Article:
Comparing Individual Therapy and Group Therapy: What Is the Difference?
There are many different mental health approaches you can take when it comes to treating anxiety or depression. Individual therapy and group therapy are two popular options. Both offer different things, and some people benefit more from one setting than another.
Of course, the obvious difference between individual therapy and group therapy is that one involves you and a therapist, while the other is a more open setting with several people.
But aside from the numbers, what are the differences between these two options? Will comparing therapy methods help you to decide which is right for you?
Let’s take a look at what to expect from each type of therapy.
Getting the Attention You Need
Individual therapy tends to be more focused on your needs as an individual. Since it’s just you and a counselor or therapist, you can spend more time talking about what you’re dealing with. Your therapist can then help you to discover some of the underlying causes of your depression, anxiety, or other mental and emotional health struggles.
Group therapy, on the other hand, allows you to address issues both collectively as a group and individually within the group. Hearing from others who might be facing similar struggles can be beneficial to some people. Plus, it lets you know that you’re not alone in what you’re feeling. That can be extremely important if you struggle with issues you might feel ashamed of or embarrassed about.
Finding Yourself in Therapy
Both individual therapy and group therapy can help you to develop a better understanding of yourself. Individual therapy does that by creating a more intimate relationship between you and the therapist, where you both share the common goal of getting to the bottom of your problems.
You don’t have to listen to the issues of others that may not be relevant to your own. You also can set up a schedule according to your personal needs, instead of having to wait for a group meeting. And the pace will move according to your progress, no one else’s.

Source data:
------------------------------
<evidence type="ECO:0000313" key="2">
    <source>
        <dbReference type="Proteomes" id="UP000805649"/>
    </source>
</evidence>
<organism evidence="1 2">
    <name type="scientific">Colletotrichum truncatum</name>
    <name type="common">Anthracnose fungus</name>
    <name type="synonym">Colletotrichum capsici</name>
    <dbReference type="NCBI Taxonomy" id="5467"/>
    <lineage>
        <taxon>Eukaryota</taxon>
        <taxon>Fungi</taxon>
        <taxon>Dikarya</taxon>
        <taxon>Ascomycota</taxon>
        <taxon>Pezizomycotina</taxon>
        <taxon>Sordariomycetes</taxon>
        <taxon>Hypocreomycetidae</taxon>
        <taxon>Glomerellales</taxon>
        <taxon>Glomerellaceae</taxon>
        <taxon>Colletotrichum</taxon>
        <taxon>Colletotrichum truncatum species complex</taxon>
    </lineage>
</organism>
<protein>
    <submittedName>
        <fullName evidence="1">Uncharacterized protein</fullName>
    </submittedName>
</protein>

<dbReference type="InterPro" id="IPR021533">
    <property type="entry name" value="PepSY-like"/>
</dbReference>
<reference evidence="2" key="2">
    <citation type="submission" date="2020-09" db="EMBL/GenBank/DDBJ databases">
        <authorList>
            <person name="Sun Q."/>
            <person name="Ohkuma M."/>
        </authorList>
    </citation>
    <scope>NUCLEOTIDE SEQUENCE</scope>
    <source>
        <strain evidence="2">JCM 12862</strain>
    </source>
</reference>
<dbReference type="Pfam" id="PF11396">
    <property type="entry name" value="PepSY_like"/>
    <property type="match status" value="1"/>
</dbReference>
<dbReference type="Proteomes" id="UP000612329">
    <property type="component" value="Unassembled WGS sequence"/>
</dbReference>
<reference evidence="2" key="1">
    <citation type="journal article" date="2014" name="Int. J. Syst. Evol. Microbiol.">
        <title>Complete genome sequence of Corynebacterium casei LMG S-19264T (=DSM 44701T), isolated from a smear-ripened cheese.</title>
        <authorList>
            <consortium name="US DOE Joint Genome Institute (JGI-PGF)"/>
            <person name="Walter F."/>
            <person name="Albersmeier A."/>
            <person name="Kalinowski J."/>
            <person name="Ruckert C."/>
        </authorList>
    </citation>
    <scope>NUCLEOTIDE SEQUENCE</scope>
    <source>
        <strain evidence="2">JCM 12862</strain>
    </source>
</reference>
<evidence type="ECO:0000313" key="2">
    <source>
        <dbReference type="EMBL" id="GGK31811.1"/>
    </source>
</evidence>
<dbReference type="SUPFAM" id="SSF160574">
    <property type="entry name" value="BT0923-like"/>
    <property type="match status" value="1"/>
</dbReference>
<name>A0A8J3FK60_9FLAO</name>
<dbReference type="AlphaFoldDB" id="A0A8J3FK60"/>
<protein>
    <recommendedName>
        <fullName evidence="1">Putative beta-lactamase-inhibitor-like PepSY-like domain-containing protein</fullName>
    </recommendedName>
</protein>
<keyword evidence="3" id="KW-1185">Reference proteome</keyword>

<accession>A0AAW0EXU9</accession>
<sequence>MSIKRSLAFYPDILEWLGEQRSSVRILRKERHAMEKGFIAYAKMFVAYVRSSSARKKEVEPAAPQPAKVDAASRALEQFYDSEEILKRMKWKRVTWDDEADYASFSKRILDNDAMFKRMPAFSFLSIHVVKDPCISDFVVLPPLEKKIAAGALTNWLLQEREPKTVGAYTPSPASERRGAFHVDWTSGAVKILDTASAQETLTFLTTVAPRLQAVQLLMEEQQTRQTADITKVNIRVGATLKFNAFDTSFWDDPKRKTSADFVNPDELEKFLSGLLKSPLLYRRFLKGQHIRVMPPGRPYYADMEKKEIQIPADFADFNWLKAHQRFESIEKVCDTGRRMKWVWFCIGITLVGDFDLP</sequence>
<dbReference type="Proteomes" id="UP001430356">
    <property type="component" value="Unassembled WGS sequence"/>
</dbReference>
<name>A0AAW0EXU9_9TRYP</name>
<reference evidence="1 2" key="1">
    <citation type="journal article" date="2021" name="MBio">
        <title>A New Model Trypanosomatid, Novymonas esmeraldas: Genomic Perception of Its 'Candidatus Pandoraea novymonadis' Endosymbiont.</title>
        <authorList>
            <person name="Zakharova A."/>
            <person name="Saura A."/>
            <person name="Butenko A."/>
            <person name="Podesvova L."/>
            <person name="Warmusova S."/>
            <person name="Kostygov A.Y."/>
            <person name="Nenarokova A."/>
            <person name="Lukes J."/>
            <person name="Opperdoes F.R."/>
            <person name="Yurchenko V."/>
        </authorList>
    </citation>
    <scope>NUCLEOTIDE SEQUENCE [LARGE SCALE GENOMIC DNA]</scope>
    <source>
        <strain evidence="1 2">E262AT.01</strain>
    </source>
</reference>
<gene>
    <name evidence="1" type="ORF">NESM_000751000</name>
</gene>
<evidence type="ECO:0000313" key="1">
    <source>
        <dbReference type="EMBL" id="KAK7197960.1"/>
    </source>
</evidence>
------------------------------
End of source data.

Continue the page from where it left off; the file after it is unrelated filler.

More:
Group therapy can help you to have a better understanding of yourself by listening to others. Yes, talking one-on-one with a therapist can really help you to open up. But, sometimes, listening can be just as effective. As other people in the group start to express their thoughts, struggles, and mental health issues, you might hear something that “clicks” and reminds you of your own problems. Self-discovery can be a big part of group therapy.
Understanding Your Privacy
It’s easy to want to steer yourself toward individual therapy because it’s more private. Some people don’t want others to know they’re in therapy. So, they try to be as discreet as possible.
First of all, remember that going to therapy is never something to be ashamed of. But if you do want a bit more privacy and you prefer quieter, more intimate settings, individual therapy may be the best for you.
Group therapy isn’t something that allows your problems to get fired off into the world. You could have a group of two people or ten people. What you have to say is supposed to stay in that room. So, it’s not as though there’s a lack of privacy. In fact, you can feel uplifted and hopeful by sharing your story and hearing others. You can celebrate their successes with them, and they can encourage and motivate you.
Not only are there some big differences between individual therapy and group therapy, but there are obvious advantages and disadvantages to each, too. If you want to learn more about group therapy or individual therapy, feel free to contact me for information. Finding the right therapy option for you can really help to start you on your journey to better mental health.
All images are used for illustrative purposes only. Any person shown is used as a model only.